Preventing Tick Bites

The best way to avoid long-term consequences of Lyme and tick-borne illnesses is to prevent tick bites altogether. Use the following tips to minimize your exposure to disease-carrying ticks:

  • Avoid tick-infested areas when possible. When walking in the woods, stay in the center of trails, avoiding contact with overhanging grass and brush. Trails are less attractive areas for ticks to live than dense underbrush.
  • Wear light-colored clothing, long sleeves and pants, and tuck pants into socks. Wear a hat and tie back long hair to make it harder for ticks to attach to your scalp.
  • When walking or working in the woods for an extended period, use duct tape wrapped inside out around the ankles to trap ticks attempting to crawl up your legs.
  • Wear EPA-approved repellents appropriate for adults or children. Carefully follow the manufacturer’s instructions for application; some repellents are designed for application to clothes and equipment only. For more information, see the EPA Insect Repellent, Use and Effectiveness website:
  • When coming in from outside activities where ticks may exist, put clothes in the dryer set on high heat for at least 30 minutes. Ticks cannot survive the dry heat. They can survive exposure to hot water, so skip the washing machine and expose the clothing to the high heat of the dryer first.
  • After spending time outdoors where you might have been exposed to ticks, make sure you get undressed in a dry bathtub so you can spot ticks that fall off clothing. Immediately shower using a washcloth to knock off any unattached ticks and DO A ROUTINE TICK CHECK on yourself and your children.
  • Check dark, moist areas, hair and scalp, behind ears and knees, elbows, underarms, skin folds and the groin area. Though it may take time to include a tick check into your family routine, over time it can become as simple as daily tooth brushing.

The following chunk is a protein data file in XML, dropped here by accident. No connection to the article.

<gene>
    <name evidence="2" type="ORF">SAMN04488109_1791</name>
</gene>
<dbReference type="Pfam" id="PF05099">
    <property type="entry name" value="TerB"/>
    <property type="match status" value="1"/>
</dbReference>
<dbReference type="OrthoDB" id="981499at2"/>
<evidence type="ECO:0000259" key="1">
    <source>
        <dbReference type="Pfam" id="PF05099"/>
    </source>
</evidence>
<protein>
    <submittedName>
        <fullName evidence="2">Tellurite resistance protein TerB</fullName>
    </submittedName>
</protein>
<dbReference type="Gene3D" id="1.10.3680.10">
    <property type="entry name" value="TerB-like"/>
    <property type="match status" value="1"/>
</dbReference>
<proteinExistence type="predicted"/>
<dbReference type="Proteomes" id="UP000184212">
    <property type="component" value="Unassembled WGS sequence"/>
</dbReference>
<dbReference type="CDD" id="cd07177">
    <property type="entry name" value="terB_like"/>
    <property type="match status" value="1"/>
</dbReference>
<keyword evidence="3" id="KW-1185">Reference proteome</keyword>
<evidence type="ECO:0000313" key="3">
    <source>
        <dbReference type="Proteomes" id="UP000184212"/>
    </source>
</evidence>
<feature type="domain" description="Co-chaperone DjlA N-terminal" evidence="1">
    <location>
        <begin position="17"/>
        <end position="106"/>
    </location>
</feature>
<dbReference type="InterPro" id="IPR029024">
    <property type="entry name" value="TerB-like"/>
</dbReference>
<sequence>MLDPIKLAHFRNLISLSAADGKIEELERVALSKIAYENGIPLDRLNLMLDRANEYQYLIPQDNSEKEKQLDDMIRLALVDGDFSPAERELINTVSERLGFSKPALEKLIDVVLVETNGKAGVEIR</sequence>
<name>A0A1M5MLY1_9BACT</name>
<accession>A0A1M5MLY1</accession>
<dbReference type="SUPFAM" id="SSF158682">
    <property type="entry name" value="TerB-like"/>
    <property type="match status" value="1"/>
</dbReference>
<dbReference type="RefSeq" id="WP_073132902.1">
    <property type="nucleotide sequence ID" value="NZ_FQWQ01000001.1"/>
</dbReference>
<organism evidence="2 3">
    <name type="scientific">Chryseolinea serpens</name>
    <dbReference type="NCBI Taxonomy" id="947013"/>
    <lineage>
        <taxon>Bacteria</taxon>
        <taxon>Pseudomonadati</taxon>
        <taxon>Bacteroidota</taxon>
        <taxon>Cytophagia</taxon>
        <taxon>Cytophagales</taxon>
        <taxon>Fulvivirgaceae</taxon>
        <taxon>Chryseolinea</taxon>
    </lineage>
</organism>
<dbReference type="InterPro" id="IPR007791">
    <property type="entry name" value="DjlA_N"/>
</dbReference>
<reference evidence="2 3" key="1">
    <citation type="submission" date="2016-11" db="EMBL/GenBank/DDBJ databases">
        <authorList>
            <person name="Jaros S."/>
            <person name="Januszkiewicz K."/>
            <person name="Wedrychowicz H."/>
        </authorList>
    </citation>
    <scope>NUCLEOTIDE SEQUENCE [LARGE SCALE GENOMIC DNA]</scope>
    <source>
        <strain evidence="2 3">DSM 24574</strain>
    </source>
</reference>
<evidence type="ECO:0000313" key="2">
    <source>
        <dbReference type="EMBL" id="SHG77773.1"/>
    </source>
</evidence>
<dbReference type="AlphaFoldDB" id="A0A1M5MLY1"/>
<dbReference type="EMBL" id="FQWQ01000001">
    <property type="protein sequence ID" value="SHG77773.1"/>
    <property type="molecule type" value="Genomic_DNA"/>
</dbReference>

A few things to remember:
  • Daily full-body tick checks of yourself and all family members are your first and most important prevention against Lyme and tick-borne diseases.
  • If you are diligent about checking for ticks, there is no need to limit or abandon your usual outdoor activities.
  • Other possible tick-borne co-infections found in your area could include Bartonella, Babesia, Rocky Mountain Spotted Fever, Ehrlichia, and Tularemia. See our “Co-infections” section for more information about these diseases.
  • Young children have a higher incidence of Lyme disease than adults – possibly due to spending more time outdoors.
  • If you have ever had Lyme disease, you are not immune and may contract the disease again upon re-exposure.

For more information about preventing tick bites, please see the Centers for Disease Control and Prevention website:

Learn more:
Insect Shield Products

Using insect shield products and clothing can protect tick bites. Here are some links with recommendations on how to create your own insect shield clothing, as well as insect shield clothing and products.


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